It was after that that Yahgulanaas found himself standing with his friends on Lyell Island, in 1985, blocking logging companies from cutting the old growth island forests. The small crew of Haidas fought the companies, lawyers, the province and found themselves in contempt of court and the centre of national media attention.
Eventually, they won. The dispute culminated in the 1993 Gwaii Haanas agreement, signed by both Council of the Haida Nation and Government of Canada.
As Yahgulanaas explains it, the agreement has two columns, one with how the Haida Nation sees the archipelago, the other with how the federal government sees it. After explaining their differences, the agreement lays out where the two parties agree – on the protection on of the land.
The land is now part of the Haida and Canadian co-managed The Gwaii Haanas National Park Reserve and Haida Heritage Site and is managed through consensus-based decision making. Consensus-based decision making is where Yahgulanaas sees potential.
It was in those years, frightened, facing off against more influential, more experienced adversaries that Yahgulanaas said he learned the power of a gesture and the power of stepping outside of the lines.
The gestures Yahgulanaas described were seemingly small.
A janitor from New Brunswick sending the Haidas $18 a month during the blockade. A police officer crying upon return to Haida Gwaii after testifying against the activists. Police officers waking up the bleary-eyed young people to make sure they made it down to the blockade. But he described them as human acts, revealing a transcendent respect, a foundational brick for a relationship.
“I believe that we are ready as a Peoples, as a Nation, to truly reconcile the books,” said Yahgulanaas. “To take proper account and to do as we said we would do. I also believe that the path to this better place can begin with a small gesture.”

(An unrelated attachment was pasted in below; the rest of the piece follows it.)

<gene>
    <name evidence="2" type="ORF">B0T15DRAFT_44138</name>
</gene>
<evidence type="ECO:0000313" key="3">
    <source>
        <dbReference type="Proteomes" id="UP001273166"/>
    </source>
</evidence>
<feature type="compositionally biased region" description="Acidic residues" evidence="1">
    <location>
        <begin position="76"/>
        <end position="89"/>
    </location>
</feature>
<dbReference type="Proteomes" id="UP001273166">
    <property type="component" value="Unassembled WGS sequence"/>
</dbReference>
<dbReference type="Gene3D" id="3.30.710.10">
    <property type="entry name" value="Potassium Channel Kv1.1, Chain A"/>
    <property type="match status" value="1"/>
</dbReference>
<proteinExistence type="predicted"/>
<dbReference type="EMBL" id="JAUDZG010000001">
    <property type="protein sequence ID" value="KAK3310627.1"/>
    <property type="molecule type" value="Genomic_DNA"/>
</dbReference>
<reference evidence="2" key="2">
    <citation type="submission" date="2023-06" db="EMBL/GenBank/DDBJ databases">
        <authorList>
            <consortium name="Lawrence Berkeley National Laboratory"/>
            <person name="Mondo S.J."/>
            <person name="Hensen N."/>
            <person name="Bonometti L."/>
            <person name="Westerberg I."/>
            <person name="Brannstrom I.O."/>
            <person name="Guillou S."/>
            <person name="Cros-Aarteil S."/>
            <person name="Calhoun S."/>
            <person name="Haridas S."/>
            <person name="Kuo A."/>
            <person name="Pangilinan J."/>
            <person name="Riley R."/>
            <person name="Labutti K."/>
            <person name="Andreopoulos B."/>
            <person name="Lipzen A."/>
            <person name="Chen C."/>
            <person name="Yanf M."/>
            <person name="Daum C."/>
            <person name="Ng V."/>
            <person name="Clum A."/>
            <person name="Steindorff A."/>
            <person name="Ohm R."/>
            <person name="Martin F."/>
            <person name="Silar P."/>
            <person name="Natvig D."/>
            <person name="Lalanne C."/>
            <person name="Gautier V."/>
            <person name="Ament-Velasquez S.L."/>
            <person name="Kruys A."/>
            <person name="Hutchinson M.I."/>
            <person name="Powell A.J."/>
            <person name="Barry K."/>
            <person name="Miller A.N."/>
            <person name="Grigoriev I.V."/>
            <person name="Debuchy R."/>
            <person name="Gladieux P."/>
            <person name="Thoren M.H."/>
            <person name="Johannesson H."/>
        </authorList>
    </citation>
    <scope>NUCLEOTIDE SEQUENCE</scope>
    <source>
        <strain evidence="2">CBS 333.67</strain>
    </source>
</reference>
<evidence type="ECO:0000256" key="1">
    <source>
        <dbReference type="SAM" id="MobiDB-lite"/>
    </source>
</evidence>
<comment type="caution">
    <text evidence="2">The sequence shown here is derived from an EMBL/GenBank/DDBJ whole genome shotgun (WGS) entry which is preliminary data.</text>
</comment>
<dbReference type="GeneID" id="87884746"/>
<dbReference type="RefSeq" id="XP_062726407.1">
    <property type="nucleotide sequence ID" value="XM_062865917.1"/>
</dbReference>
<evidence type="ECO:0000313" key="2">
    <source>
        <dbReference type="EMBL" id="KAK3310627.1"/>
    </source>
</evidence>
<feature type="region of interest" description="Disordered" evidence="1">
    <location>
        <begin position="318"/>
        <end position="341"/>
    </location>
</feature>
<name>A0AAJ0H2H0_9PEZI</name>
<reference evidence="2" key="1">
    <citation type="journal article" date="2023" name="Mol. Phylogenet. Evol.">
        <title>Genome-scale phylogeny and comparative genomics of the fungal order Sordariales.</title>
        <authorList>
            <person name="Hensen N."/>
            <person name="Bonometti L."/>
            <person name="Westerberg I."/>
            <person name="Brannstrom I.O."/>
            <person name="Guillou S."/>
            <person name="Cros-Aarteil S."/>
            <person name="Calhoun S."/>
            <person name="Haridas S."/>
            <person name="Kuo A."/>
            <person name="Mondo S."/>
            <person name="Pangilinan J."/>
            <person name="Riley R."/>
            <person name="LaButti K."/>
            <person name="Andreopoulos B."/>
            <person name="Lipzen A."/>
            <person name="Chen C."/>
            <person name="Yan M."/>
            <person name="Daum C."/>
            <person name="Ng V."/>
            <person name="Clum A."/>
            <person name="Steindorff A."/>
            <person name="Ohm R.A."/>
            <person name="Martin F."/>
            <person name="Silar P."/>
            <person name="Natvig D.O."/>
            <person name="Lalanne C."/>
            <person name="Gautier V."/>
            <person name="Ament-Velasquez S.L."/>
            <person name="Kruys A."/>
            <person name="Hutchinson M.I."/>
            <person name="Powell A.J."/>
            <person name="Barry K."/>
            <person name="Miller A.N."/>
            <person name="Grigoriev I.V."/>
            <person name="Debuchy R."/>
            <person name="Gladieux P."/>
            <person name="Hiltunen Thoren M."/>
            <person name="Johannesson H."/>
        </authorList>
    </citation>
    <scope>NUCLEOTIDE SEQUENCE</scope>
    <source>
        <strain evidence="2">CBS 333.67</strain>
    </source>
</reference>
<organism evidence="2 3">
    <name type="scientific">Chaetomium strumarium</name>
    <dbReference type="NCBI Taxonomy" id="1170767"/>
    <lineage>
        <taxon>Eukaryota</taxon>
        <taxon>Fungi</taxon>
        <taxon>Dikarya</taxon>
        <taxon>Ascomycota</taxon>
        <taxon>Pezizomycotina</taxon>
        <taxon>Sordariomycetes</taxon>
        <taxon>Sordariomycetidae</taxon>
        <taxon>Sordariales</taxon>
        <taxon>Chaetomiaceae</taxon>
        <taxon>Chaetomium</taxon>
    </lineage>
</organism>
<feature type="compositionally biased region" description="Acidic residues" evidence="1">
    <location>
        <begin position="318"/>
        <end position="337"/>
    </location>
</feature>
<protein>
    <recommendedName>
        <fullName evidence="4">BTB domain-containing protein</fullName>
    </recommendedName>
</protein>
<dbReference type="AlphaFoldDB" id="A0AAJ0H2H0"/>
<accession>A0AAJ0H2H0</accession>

Yahgulanaas said that Indigenous people can’t be expected to step into colonial processes. New relationships and systems need to be built. He suggested reaching out to the nations that include Bowen in their traditional territories and asking what the municipality can do. And then doing it.
“Small government, particularly the one we currently enjoy here, can create landslides of progressive change far beyond our shorelines and historical blip,” he said.
“This island community, through the Bowen municipal government, has the opportunity to step forward and honestly acknowledge the systematic failings of 150 years of silly buggers and nasty, brutish games,” he said. “We can choose to speak directly to our neighbours and begin a conversation that reveals we are a community of high moral values and that we wish to treat others as we wish to be treated.
“We need to make a heartfelt commitment to be trusted and be trustworthy,” he said.
By the end of the evening the crowd was standing and at least 30 people signed a sheet asking to be part of the conversation and part of the gesture.
The talk was timely, not only on a global and national scale, but locally, the municipal council passed a resolution at the April 8 council meeting to invite the Squamish Nation to Bowen to discuss relationships and shared activities.